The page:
Trapped Between Fight and Flight

April 20, 2010 Updated: October 1, 2015

Ash and smoke bellow from the Eyjafjallaj&#246kull volcano as the volcano is seen from Vestmannaeyjar, Iceland, on April 20, 2010. (Emmanuel Dunand/AFP/Getty Images)
Ash and smoke bellow from the Eyjafjallaj&#246kull volcano as the volcano is seen from Vestmannaeyjar, Iceland, on April 20, 2010. (Emmanuel Dunand/AFP/Getty Images)
Clear skies. Lilac-tinged deep sunsets. Peace and quiet, punctuated only by the warbling of birds and the soft rustling of leaves.

A bitter irony then that those holidaying to find such rarities should be stranded by the very volcanic ash that brought these things to those of us who stayed home.

As many Londoners celebrated the clear skies and the silence hanging deliciously over the usually air-traffic addled skies they were rebuked sharply by those who are stranded abroad, and those who worry about the economic fallout.

But, with all due concern to those trapped, it isn’t churlish to discuss how the fallout from the volcanic ash plume—both good and bad—has brought into sharp relief many aspects of our globalized world.

Of course, even the best holiday destinations can’t guarantee the unique purple hint of a volcanic ash-brushed evening sky, but this temporary reversal of the fortunes has made concrete how topsy-turvy, inside-out and back-to-front our globalized existences have become.

The situation epitomizes how we are increasingly caught in an arms race between fight and flight. We go on holiday to escape the stress of the lives that we have collectively created. And yet part of that stress is the byproduct of our collective attempts to escape it.

We bemoan the overhead jet engine that drowns out the important call, cursing our rising stress levels, and in the next minute search the internet for flight deals to get away from it all.

Of course, all this is a vast oversimplification, but standing under a peaceful city sky, you feel that the treadmill has just slowed down a little—somehow you don't have to run quite as hard to stand still.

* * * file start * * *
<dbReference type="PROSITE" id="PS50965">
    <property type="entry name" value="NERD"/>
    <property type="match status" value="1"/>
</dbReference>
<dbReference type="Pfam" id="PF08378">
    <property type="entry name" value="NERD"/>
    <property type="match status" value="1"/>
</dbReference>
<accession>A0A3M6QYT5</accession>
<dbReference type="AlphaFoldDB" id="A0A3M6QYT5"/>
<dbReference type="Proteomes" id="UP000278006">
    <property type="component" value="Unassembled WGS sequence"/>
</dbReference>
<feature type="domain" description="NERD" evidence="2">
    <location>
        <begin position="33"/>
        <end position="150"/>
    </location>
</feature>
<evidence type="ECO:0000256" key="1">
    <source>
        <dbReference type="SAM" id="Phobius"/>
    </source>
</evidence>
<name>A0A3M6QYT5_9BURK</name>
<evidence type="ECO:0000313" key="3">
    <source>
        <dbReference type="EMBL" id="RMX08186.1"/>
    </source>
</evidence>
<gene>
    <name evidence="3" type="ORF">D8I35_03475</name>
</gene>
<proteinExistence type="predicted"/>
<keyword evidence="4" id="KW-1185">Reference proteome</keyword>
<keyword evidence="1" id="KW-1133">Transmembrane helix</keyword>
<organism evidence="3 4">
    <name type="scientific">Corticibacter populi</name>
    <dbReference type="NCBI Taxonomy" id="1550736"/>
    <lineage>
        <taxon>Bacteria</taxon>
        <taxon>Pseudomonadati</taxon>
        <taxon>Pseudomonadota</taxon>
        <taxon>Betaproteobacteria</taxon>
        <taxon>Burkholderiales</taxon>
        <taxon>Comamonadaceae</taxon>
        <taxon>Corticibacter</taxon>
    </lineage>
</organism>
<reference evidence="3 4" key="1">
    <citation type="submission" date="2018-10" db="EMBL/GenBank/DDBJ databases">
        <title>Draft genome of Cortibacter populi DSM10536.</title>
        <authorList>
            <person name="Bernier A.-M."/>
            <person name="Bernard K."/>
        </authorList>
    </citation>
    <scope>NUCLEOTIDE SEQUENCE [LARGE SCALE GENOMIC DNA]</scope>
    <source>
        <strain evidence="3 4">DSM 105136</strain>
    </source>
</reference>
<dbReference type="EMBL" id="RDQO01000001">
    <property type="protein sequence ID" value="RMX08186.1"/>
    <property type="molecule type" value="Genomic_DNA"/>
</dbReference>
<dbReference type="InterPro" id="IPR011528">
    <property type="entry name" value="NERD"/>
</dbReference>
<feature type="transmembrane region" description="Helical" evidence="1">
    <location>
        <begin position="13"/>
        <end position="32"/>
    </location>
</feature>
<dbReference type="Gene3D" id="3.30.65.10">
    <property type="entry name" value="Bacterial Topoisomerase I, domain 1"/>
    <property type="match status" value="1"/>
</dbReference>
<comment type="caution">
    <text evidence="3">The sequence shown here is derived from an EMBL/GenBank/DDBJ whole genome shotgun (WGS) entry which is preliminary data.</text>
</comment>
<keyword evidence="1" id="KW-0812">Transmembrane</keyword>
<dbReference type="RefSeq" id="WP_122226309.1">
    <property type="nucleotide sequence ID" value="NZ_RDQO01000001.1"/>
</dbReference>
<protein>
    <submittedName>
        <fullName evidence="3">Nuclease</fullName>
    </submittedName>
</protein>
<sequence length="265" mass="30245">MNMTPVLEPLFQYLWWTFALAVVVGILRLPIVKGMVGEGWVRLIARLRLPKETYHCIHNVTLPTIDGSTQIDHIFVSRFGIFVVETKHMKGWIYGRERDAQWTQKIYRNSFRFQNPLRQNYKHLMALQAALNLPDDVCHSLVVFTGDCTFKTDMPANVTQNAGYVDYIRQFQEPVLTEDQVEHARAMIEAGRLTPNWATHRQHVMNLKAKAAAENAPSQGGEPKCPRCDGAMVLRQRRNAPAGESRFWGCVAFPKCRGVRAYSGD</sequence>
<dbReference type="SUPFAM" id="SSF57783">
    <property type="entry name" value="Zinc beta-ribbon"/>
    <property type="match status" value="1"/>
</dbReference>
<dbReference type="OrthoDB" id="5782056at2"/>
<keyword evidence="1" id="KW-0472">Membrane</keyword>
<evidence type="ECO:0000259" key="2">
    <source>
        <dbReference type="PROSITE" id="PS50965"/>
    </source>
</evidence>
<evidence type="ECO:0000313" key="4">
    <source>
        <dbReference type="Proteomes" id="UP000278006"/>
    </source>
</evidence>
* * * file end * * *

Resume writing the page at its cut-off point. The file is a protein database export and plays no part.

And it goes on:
You begin to wonder: in how other many ways has our increasingly globalized humankind gradually, unconsciously, set itself against itself in its blind pursuits of progress?

Stepping into the back-garden, there is a sound that many of us have not heard since childhood: of nothing. Without the vapor trails, the clear spring skies are cast a rare and pure blue. No dark foreboding clouds of ash; perhaps just the hint of a teasing grey sprinkle that looks indistinguishable from the dust of the city streets. It is a new pleasure to be outside in the city.

And yet at the same time, the peace is kind of eerie—there is a strange sense of portent that comes only with a sudden change in the long-established status quo. Like the eye of the storm, or the silence of a evacuation, the silence that hangs above bristles with of the power of nature.

No doubt as time moves on the question will increasingly become whether or not this temporary quiet was really in fact an overreaction, the most extreme example of a too great caution about things.

Any yet, this event shows us once again the fragility of our human existence—and the even greater fragility of our blind reliance on globalization and technology. This ash-spewing upstart is apparently only the little sister of a much bigger brother in Iceland whose once-a-century eruption is due any time soon.

What other disasters await in the wings to test global-kind and its reliance on technology? Are we really ready?

Views expressed in this article are the opinions of the author and do not necessarily reflect the views of The Epoch Times.

Simon Veazey
Freelance Reporter
Simon Veazey is a UK-based journalist who has reported for The Epoch Times since 2006 on various beats, from in-depth coverage of British and European politics to web-based writing on breaking news.